Click on a title listed below to view the full sermon text.


Patriotism and Nationalism


Especially in this time of war, it is the business of every moral nation to ask itself, "What is the difference between patriotism and nationalism?" With love and respect for our war dead, we walk this ground together today. 


Honoring Our Grand-elders


Seeking the wisdom of the grand-elders, our minister interviewed all of the members of our congregation who have reached, or passed, the impressive age of 90 years. 


Really Desperate Housewives


What shadow lurks beneath the shiny, happy, efficient exterior of Donna Reed's immaculately aproned self? Do you think Mother Mary ever smacked teenage Jesus upside the head for sassing her? Sure she did. Bring Mom and come away with a deep respect for the inner volcanic goddess she keeps tamed for the sake of the happy family and the civil society. Whoa, Mama.


It Matters Most What We Love


We are thrilled to have in ourpulpit this morning the esteemed and retired Reverend Alice BlairWesley of Washington state, who served Unitarian Universalist congregations in ministry forseveral decades, and who authored the highly-regarded Minns Lectures on the subject of covenant.


Elegy for Terri Schiavo: The Culture of Life?


Rest eternal grant to her, Spirit of Compassion,
And let light perpetual shine upon her.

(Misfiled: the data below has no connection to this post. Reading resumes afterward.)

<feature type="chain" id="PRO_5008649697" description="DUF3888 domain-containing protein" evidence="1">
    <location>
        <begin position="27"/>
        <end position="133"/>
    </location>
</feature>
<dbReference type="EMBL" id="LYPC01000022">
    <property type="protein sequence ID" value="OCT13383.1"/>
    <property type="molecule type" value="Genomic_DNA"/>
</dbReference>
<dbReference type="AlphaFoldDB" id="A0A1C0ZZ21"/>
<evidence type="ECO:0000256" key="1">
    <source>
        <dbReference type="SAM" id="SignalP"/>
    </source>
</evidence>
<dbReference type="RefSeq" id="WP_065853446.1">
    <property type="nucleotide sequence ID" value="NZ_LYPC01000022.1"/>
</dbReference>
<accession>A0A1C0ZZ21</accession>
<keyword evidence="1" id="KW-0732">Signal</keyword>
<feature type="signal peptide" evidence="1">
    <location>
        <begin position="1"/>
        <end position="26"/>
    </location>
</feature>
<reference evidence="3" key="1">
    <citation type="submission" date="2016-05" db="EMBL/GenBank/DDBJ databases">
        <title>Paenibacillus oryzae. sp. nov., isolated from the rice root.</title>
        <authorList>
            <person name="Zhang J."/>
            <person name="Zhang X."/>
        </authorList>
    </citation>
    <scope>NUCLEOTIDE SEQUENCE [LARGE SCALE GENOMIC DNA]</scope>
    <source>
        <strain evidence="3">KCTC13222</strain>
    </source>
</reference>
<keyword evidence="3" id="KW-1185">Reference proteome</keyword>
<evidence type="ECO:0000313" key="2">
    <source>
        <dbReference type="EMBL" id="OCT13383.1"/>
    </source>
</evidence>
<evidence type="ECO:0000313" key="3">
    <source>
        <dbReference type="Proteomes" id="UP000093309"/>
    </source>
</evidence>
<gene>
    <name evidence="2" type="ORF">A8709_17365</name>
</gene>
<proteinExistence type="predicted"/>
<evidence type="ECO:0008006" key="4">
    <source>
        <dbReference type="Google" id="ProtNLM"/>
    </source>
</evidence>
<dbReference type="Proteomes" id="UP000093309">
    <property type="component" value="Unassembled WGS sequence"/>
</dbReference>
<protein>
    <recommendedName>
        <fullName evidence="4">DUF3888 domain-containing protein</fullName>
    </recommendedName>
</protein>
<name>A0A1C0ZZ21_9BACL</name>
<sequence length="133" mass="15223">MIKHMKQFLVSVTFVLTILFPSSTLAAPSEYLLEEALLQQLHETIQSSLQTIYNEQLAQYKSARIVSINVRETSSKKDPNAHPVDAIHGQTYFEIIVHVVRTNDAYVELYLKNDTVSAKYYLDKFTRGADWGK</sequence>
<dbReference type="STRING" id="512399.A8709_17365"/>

And may the peace which passeth understanding
come to the hearts of all who made her struggle their own.


It Matters To This One


"Oh day of light and gladness!" More than ever, in the midst of this relentlessly snowy and frigid winter, we need the resurrection hope and faith.


The Uses of Violence and Non-Violence


Palm Sunday calls us to deeply reflect on the use of violence as a means of acheiving power-over, and to consider the ethic of power-with as lived and taught by Jesus of Nazareth.


Friendship: The Compassionate Mirror


We hope you will bring a friend to this Sunday Service, which celebrates the spiritual virtue of friendship.


Seek Not Afar for Beauty


I went off to New York City last week to see "The Gates." You might have heard about them: "The Gates" was an installation by the artist Christo and his wife Jean-Claude, who spent $23 million dollars of their own money to festoon Central Park with about 7500 sixteen-foot-high gates -- which actually looked like orange goal posts – fluttering with saffron-colored panels.


The Broken Places


I wrote in my newsletter column to you all in January that it seems as though there has been an unusually high level of stress among us lately, and in fact in the community at large. This impression was borne out the other day by my colleague over at the United Church of Christ, the Rev. Tanya Rasmussen, who said that she's noticed a stress spike lately, too, and that a doctor member of her congregation confirms that people are just more sick lately with stress-related, psychosomatic illness.


For What Thou Art Preparing Us


Membership Sunday 2005. In being part of a church we are preparing ourselves, in an intentional way, for whatever may come. By being part of a church community, we are preparing ourselves to meet the unknown challenges of the coming hour in a dignified and gracious manner. We are preparing our hearts to be pure and our spirits to be resilient, and our minds to be open. We practice, not so we may be made perfect, but so we may be made better. 83k Pdf


The Souls of Poor Folk


Borrowing a title fromW.E.B. DuBois's great work, The Souls of Black Folk, we are inspired by the Martin Luther King, Jr. holiday to reflect on personhood of the world's poor; those often considered radically "other" by people of privilege.